“Straw bales are a natural, safe, locally available and annually renewable material,” Simpson wrote in an article he authored on the subject during the Four Winds project. “Homes built using this technique offer insulation values of up to R-45 and can be constructed using unskilled labor. This technique also helps to support local farm economies, reduces fuel dependence, is economical, can last 100 years or more, and creates beautiful and comfortable spaces. When combined with a passive solar heating design and super efficient appliances and lighting, it’s possible to move towards a zero-purchased-energy home.”
Since Four Winds, Simpson has worked on a wide variety of other projects including a load-bearing house in Kerhonkson. “Load-bearing is less common in wetter climates because all of the bales need to be placed before the roof goes on, meaning there is more risk of the straw getting wet during construction. It can be a challenge in our climate,” he says. “I spent 45 minutes a day tarping and un-tarping. But hey, they heated the whole 1,400-square-foot house with three-quarters of a cord of wood—I’d do it again if someone asked.” Other projects have included a straw-bale recording studio and an 800-foot addition on a house in Rosendale. “It’s all polished logs and local hardwoods and a great big earthen fireplace surround. I think it may be the nicest one yet.”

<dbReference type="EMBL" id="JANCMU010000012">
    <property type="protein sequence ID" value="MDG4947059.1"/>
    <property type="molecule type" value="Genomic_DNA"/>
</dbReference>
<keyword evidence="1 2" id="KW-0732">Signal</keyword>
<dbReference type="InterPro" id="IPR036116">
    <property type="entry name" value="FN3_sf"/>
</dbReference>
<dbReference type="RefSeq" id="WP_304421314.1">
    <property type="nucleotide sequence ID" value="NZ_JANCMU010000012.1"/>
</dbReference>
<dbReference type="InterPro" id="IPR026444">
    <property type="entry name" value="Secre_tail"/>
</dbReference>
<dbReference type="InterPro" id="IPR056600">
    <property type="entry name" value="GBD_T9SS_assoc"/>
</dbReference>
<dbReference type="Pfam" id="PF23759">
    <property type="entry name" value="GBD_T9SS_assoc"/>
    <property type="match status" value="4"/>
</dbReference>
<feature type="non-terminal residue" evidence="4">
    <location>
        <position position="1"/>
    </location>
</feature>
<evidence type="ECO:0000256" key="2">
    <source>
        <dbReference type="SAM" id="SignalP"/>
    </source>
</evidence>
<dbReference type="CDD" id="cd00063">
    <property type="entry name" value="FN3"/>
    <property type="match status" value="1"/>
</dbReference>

Perhaps there is something inherent in the compressed blocks of vegetable cellulose and the wheelbarrows of clay mud that will keep the rules looser and more flexible going forward. Simpson collaborates at length with his customers through every phase of design, permitting and building, as does North Catskills straw bale wizard Clark Sanders. Sanders, a former veterinarian, has been building with straw since the 1970s; one of his better-known projects was a house for his ex-wife. She’d divorced him, but still hired him; reports suggest she’s never regretted it.
“Ultimately if we (the client and I), have done our job well, we will have sculpted a home which embraces, soothes and protects the occupants while providing refuge from the inherent stresses of life,” says Sanders on his website, sounding a lot like Simpson. One suspects that the denizens of Angels’ in Nebraska, though they might not put it that way, enjoy a similar sensation—as do the Habitat for Humanity clients who’ve helped build their own straw bale houses in the Southwest. Simpson and his fellow sustainable builders would like to see the method employed in impoverished parts of the city of Buffalo, too.
The rules are still being written, but the limits may never be found.